Sexual risk behaviors account for most HIV infections in gay and bisexual men. Most gay and bisexual men acquire HIV through anal sex, which is the riskiest type of sex for getting or transmitting HIV. For sexually active gay and bisexual men, the most effective ways to prevent transmitting or becoming infected with HIV are to be on antiretroviral medications (to either treat or prevent infection) and to correctly use a condom every time for anal or vaginal sex. Gay men are at increased risk for sexually transmitted diseases (STDs), like syphilis, gonorrhea, and chlamydia, and CDC recommends that all sexually active gay and bisexual be tested at least annually for these infections and obtain treatment, if necessary.
Having more sex partners compared to other men means gay and bisexual men have more opportunities to have sex with someone who can transmit HIV or another STD. Similarly, among gay men, those who have more partners are more likely to acquire HIV.
Homophobia, stigma, and discrimination may place gay men at risk for multiple physical and mental health problems and affect whether they seek and are able to obtain high-quality health services.
What CDC Is Doing
CDC awarded $55 million over 5 years to 34 community-based organizations to provide HIV testing to more than 90,000 young gay and bisexual men of color and transgender youth of color with the goals of identifying more than 3,500 previously unrecognized HIV infections and linking those who have HIV to care and prevention services. Additionally, CDC’s MSM Testing Initiative seeks to identify at least 3,000 MSM with HIV who were previously unaware of their infection and link at least 85% to care.
CDC is aligning surveillance and program activities more closely. For example, more people living with HIV should be linked to care, receive continuous care and antiretroviral treatment, and acheive a suppressed HIV viral load—the most important goal for maximizing a person’s health as well as reducing the risk of transmission. By increasing the reporting of CD4 and viral load data across the country, CDC will aid health departments and clinicians in monitoring treatment progress toward viral load suppression. Currently, CDC estimates that only 25% of the 1.1 million individuals with HIV have their viral loads adequately suppressed.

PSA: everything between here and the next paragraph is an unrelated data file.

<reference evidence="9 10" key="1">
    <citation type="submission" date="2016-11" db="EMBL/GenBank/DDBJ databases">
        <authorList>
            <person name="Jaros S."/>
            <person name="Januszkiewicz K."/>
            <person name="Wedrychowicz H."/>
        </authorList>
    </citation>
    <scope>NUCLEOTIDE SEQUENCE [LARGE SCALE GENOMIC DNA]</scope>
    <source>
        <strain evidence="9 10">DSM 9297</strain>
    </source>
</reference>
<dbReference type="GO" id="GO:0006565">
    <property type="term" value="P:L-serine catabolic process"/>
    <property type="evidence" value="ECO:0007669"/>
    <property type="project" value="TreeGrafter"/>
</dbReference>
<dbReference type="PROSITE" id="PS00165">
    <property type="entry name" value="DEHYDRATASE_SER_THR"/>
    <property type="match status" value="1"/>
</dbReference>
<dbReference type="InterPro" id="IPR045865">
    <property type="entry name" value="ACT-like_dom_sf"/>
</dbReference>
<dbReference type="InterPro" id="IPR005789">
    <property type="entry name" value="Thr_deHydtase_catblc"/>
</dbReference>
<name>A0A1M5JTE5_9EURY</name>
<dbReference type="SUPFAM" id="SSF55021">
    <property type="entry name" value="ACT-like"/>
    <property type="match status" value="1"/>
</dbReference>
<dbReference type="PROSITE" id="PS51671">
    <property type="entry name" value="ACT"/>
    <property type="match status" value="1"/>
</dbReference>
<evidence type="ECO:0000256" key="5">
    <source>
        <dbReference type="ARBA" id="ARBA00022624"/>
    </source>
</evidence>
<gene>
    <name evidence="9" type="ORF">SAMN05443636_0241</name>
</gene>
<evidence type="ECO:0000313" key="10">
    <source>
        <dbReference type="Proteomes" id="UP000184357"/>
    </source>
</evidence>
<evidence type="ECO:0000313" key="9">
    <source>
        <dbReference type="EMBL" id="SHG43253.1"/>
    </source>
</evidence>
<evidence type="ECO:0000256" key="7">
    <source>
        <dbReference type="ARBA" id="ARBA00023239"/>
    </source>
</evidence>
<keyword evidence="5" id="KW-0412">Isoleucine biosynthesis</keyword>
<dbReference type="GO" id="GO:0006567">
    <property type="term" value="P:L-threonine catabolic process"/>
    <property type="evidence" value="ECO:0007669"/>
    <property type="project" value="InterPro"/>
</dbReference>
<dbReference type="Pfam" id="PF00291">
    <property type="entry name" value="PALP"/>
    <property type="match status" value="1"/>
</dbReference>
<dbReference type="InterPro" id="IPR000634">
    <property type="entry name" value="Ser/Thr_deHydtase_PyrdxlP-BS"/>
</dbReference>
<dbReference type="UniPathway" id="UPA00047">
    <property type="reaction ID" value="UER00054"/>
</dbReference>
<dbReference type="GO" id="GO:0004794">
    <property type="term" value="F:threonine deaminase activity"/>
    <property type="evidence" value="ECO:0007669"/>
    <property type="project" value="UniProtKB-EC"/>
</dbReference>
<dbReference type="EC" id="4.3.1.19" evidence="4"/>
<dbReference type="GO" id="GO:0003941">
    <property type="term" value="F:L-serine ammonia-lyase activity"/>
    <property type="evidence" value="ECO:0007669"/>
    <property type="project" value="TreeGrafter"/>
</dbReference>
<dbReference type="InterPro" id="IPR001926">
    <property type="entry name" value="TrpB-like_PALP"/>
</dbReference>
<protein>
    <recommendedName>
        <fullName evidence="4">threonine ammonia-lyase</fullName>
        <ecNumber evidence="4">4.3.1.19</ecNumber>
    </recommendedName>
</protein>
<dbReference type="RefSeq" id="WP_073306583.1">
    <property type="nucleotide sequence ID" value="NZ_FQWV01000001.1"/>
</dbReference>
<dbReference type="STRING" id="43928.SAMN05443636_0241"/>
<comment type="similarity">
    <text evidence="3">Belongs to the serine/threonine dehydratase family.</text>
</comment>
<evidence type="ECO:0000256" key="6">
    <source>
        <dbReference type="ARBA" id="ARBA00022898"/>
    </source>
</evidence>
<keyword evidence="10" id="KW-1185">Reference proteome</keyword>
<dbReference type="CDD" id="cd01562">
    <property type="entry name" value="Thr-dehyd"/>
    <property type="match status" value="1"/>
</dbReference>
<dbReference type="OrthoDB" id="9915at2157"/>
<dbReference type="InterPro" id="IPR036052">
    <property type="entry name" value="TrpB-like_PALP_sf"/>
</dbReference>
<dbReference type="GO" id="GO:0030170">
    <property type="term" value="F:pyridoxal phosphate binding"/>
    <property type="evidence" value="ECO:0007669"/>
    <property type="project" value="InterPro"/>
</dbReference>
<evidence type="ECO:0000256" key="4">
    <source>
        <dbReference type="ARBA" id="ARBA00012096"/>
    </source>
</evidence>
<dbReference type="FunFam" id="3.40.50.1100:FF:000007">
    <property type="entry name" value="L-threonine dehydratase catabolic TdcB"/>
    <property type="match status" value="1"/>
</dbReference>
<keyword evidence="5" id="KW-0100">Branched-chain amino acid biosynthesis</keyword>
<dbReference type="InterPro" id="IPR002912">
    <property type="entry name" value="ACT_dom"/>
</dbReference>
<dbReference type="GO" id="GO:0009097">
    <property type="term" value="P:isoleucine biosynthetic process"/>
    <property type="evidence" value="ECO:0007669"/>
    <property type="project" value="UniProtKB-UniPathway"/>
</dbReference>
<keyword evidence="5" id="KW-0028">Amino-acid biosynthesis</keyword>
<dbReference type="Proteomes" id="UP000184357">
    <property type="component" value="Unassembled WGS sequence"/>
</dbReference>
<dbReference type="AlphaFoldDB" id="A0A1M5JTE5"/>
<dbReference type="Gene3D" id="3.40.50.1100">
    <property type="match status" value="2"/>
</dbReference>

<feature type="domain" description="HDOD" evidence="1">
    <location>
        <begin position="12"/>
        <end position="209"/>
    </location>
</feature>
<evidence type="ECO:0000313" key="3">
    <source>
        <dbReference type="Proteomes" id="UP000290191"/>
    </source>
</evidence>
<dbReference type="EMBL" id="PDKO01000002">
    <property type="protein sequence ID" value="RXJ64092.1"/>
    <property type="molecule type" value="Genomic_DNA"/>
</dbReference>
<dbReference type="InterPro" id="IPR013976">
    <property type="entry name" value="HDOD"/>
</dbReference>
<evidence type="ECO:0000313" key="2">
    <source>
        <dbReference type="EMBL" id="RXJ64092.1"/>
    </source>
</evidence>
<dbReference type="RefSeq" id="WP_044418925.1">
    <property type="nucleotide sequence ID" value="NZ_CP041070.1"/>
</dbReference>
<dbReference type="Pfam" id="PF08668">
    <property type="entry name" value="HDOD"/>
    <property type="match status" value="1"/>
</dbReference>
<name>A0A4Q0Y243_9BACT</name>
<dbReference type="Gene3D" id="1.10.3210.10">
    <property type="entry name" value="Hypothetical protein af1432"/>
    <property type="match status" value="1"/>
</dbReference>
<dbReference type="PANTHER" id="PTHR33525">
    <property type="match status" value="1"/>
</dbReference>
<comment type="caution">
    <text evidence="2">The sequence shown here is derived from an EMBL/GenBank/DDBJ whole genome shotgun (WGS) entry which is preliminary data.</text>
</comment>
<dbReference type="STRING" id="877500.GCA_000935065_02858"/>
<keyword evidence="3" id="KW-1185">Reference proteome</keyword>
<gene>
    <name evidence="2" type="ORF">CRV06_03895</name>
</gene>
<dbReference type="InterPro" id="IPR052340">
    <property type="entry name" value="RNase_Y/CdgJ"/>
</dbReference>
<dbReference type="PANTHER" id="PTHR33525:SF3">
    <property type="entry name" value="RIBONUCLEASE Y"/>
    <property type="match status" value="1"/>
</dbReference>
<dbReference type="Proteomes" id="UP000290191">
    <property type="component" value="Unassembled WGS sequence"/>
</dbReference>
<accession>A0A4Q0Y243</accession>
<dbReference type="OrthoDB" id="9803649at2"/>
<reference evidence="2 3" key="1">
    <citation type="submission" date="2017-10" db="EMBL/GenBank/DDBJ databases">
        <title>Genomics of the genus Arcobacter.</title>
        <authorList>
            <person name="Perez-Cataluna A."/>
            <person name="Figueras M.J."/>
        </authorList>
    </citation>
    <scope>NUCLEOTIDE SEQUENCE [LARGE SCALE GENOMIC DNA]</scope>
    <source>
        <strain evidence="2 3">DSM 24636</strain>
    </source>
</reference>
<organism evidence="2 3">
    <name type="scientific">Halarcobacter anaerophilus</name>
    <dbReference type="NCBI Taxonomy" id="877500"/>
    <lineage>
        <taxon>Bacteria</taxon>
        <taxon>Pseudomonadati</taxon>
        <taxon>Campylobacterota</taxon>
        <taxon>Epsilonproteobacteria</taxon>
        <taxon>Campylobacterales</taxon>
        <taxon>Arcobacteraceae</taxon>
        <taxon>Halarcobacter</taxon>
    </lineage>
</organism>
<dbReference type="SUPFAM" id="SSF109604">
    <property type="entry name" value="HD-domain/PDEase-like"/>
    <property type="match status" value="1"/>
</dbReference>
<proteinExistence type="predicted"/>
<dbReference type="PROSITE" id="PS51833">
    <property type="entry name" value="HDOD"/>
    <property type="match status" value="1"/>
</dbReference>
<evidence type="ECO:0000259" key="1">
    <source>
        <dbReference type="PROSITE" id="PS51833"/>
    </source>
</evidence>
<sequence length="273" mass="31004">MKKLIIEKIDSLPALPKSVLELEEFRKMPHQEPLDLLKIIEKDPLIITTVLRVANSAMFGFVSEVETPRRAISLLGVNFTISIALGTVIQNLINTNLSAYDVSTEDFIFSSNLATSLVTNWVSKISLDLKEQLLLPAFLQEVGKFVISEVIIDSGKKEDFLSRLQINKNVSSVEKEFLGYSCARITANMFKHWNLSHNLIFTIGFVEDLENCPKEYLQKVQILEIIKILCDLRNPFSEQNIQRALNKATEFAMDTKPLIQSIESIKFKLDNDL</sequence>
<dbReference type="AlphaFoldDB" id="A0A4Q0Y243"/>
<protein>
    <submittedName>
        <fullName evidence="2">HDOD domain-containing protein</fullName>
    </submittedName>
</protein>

CDC supports biomedical approaches to HIV prevention. Pre-exposure prophylaxis (PrEP), which involves taking antiretroviral medications prior to becoming exposed to HIV, can reduce the risk of HIV infection in individuals at substantial risk of infection. Post-exposure prophylaxis, which involves taking antiretroviral medications soon after possible exposure to HIV, also plays a role in HIV prevention, but should be not be considered a primary means of HIV prevention. Also, while HIV treatments can dramatically improve the health of HIV-positive persons who are treated, they also have prevention benefits: individuals whose HIV viral loads are suppressed have a greatly reduced chance of transmitting the virus to their partners.
Through its Act Against AIDS campaigns, CDC aims to provide MSM with effective and culturally appropriate messages about HIV prevention. The REASONS/RAZONES testing campaign features Latino gay and bisexual men sharing their reasons for getting an HIV test. Testing Makes Us Stronger encourages black gay and bisexual men to get tested for HIV. Let’s Stop HIV Together focuses on raising awareness of HIV and AIDS and combatting complacency and stigma by increasing support for people living with the disease. Start Talking. Stop HIV. encourages gay and bisexual men to communicate about testing and other HIV prevention issues.
CDC also funds state and local health departments and community-based organizations to support HIV prevention services for MSM.
Read more about CDC activities to reduce HIV risk and improve the health of MSM.
a The term men who have sex with men (MSM) is used in CDC surveillance systems. It indicates a behavior that transmits HIV infection, not how individuals self-identify in terms of their sexuality.
b New HIV infections refer to HIV incidence, or the estimated number of people who are newly infected with HIV each year.
c HIV and AIDS diagnoses are the number of persons diagnosed with HIV infection and the number of persons diagnosed with AIDS, respectively, during a given time period. The terms do not indicate when the persons were infected.